Career exploration

Career exploration involves learning about the work world and investigating many career options. It begins with the understanding (from the career awareness stage) that the world of work has many paths to consider. It continues with research into career paths and occupations and "trying out" some of interest. There are two primary ways to explore careers; one is to investigate and the other is to experience. Your children should engage in both. At this stage, children are learning more about careers, their requirements, and the life-styles they represent. They are also beginning to relate their own educational choices and achievements to the opportunities they will have in the future.

The process of exploration typically begins in middle, but it can often continue into the high school, college, and even adulthood depending upon the career path and satisfaction one finds. The process invites change as your children gather more information. Exploring careers does not mean making a decision about a career. It does mean making decisions about career direction, educational goals, and other activities and experiences that open up possibilities. Exploration helps your children base these decisions on concrete, realistic information.

Why exploration?

Your middle school student is changing dramatically. Over the next few years, your child will be exerting more independence but will still be sensitive and needing your approval. Peers will exert a new level of influence. Although it may not always seem so, your child is ready to begin thinking about the future.

Some advantages of career exploration in middle school include:

What should my middle school child be able to do?

Here are 10 important career skills that your adolescents can develop during their middle school years:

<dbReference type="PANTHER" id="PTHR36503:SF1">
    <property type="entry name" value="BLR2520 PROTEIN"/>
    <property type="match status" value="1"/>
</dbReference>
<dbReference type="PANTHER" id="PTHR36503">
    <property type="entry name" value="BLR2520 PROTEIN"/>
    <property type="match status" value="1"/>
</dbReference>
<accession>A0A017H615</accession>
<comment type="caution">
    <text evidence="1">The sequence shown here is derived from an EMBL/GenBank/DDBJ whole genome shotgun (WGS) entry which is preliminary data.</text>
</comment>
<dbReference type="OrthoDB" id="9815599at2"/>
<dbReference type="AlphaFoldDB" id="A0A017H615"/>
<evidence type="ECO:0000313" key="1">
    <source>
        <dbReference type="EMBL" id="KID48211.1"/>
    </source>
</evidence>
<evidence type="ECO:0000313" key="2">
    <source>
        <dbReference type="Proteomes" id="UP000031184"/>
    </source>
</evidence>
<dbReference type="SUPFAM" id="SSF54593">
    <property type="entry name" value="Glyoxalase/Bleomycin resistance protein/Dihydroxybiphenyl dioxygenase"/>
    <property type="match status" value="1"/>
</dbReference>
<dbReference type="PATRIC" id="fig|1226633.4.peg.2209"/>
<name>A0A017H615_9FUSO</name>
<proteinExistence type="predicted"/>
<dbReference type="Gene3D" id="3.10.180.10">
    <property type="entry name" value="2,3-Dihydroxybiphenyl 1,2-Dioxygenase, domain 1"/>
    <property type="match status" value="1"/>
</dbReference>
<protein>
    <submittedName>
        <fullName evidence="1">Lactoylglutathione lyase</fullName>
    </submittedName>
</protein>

1. Identify and demonstrate their abilities, strengths, skills, and talents.
  2. Identify sources of outside pressure and demonstrate the ability to handle it.
  3. Demonstrate the ability to resolve conflicts and negotiate acceptable solutions.
  4. Recognize that they are growing and changing and that growth and change will affect their careers throughout their lives.
  5. Recognize that they will have many life roles and that these will be connected to their lifestyle.
  6. Recognize that their educational performance is important for reaching their goals and, if necessary, use strategies to improve it.
  7. Identify short-term and long-term goals, including those related to their education, career options, and lifestyle.
  8. Make decisions in a systematic way, including identifying options and potential consequences.
  9. Recognize the need to compromise in making some decisions.
  10. Use career information resources to evaluate their goals and help with their plans.

These skills cover some of the most important indicators included in the National Career Development Guidelines for the exploration developmental stage. The guidelines describe what children and adults should understand and be able to do at various stages of their career development. They include specific goals and learning indicators grouped by the three principle domains:

This framework may help you think about the types of activities you do or can do to help with career exploration through the middle school years. (It is also reflected in the content of this website.)

See a list of all indicators for middle school students